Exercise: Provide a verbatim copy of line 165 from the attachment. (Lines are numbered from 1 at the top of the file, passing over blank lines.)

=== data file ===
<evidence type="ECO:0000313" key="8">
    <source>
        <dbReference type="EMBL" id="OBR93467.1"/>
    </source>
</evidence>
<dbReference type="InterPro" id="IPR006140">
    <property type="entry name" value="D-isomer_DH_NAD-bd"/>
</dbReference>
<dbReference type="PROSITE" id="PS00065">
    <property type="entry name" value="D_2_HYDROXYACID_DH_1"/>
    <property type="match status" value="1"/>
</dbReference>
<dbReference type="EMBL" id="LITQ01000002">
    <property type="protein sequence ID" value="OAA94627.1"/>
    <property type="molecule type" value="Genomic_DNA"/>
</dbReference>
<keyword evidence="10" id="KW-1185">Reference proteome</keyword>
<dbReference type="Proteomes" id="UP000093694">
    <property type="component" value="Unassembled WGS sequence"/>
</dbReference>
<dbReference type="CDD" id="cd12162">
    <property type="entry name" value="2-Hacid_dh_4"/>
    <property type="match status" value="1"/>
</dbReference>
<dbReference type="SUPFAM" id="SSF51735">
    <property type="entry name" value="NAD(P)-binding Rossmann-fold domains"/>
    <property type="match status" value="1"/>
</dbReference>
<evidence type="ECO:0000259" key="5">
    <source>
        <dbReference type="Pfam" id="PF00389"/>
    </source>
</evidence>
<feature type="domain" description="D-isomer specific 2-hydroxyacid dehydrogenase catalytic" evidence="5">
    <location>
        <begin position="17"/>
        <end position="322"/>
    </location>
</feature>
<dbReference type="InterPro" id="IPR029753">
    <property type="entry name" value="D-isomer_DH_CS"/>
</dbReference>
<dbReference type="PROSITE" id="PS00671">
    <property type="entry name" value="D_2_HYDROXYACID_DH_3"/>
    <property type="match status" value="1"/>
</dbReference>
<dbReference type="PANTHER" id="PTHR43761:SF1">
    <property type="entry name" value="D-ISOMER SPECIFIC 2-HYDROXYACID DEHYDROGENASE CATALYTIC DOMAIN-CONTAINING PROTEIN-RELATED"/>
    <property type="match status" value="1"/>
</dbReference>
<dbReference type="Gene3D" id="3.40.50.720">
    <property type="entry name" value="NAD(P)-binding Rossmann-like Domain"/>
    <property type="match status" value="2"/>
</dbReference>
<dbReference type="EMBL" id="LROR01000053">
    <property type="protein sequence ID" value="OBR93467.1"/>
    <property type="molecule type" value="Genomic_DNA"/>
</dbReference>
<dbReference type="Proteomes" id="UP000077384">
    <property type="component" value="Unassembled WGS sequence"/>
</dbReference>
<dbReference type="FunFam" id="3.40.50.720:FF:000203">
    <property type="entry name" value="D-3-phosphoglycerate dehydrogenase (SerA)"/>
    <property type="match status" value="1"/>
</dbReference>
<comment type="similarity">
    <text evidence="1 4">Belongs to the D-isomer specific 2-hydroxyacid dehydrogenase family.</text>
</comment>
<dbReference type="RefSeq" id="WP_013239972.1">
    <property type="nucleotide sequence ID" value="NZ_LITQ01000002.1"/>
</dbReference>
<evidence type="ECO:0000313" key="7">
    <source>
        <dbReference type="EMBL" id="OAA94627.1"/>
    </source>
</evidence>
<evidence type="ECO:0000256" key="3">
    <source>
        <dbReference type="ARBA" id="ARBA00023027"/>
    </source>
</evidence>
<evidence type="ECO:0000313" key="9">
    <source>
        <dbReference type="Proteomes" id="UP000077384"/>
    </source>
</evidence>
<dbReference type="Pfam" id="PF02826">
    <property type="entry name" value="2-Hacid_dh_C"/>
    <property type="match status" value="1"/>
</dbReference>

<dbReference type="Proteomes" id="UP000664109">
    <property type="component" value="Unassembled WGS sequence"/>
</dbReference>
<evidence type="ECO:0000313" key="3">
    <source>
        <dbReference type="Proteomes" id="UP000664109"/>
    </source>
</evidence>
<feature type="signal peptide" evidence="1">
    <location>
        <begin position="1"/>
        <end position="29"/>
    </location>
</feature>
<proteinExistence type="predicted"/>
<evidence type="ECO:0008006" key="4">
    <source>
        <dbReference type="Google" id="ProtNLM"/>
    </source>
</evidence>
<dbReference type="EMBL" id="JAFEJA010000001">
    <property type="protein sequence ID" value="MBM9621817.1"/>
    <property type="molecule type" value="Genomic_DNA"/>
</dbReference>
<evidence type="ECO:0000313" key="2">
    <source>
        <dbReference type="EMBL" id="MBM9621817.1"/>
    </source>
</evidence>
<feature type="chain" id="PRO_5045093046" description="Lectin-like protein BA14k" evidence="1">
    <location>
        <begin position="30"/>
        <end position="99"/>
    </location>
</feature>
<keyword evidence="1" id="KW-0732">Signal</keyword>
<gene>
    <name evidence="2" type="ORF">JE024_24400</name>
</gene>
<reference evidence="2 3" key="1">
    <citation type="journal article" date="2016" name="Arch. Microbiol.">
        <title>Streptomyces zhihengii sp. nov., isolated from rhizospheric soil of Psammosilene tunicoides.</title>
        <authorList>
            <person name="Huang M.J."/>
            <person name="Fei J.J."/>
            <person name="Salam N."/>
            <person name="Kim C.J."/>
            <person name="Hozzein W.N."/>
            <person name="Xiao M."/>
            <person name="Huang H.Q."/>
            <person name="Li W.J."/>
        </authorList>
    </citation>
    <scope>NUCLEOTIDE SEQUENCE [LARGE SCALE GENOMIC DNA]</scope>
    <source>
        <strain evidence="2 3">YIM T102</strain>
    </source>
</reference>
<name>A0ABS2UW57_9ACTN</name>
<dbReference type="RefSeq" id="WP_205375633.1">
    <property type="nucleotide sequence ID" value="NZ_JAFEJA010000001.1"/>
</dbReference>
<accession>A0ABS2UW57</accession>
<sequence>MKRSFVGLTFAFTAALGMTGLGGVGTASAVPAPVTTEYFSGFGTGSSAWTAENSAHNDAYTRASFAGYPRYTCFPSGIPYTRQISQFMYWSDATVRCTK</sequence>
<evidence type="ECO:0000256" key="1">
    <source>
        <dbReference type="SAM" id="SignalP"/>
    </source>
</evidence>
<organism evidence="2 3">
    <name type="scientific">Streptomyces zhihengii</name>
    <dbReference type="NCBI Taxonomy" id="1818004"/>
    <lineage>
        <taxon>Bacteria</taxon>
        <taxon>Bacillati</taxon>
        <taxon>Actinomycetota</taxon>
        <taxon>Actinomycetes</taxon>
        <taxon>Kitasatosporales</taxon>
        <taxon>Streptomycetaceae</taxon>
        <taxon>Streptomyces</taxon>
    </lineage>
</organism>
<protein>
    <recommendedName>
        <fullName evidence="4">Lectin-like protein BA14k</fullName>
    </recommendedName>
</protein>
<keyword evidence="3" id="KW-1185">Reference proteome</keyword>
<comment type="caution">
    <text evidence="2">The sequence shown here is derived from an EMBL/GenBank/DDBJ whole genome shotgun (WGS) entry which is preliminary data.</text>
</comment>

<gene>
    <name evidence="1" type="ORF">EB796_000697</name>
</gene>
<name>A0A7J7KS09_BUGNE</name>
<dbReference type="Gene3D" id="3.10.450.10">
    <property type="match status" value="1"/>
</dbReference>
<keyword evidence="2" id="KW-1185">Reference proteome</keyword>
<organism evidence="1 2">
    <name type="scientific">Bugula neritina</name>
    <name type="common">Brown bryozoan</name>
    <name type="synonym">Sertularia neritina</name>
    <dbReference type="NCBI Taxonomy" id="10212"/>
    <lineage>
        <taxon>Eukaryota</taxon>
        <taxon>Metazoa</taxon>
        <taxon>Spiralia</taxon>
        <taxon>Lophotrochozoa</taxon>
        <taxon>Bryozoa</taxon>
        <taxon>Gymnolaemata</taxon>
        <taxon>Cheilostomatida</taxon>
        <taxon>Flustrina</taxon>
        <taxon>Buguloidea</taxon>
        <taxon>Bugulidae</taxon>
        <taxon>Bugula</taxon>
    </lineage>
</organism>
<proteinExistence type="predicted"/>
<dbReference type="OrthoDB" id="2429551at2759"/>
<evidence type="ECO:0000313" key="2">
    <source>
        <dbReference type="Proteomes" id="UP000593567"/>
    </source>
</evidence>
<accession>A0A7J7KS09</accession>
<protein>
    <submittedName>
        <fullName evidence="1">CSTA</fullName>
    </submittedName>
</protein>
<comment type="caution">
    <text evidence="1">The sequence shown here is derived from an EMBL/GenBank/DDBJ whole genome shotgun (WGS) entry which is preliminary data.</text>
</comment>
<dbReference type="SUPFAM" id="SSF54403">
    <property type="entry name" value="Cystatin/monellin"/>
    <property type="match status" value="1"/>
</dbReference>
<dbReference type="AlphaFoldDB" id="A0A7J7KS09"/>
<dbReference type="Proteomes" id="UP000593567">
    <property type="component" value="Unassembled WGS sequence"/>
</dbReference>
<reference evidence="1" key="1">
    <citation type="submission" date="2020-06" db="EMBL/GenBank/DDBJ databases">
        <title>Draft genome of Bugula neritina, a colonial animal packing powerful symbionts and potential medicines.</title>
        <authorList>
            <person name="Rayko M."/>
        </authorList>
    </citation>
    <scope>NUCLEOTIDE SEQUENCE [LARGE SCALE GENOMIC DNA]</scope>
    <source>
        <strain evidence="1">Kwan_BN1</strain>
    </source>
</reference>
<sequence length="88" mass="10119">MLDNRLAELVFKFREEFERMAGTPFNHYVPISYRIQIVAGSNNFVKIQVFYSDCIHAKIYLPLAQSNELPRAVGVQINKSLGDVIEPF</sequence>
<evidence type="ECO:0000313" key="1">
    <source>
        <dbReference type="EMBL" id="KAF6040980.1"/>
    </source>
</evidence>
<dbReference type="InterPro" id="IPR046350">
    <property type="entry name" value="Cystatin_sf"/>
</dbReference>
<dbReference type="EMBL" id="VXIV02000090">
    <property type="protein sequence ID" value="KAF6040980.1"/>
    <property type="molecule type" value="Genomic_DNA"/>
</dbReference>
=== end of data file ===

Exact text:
        <taxon>Bacillati</taxon>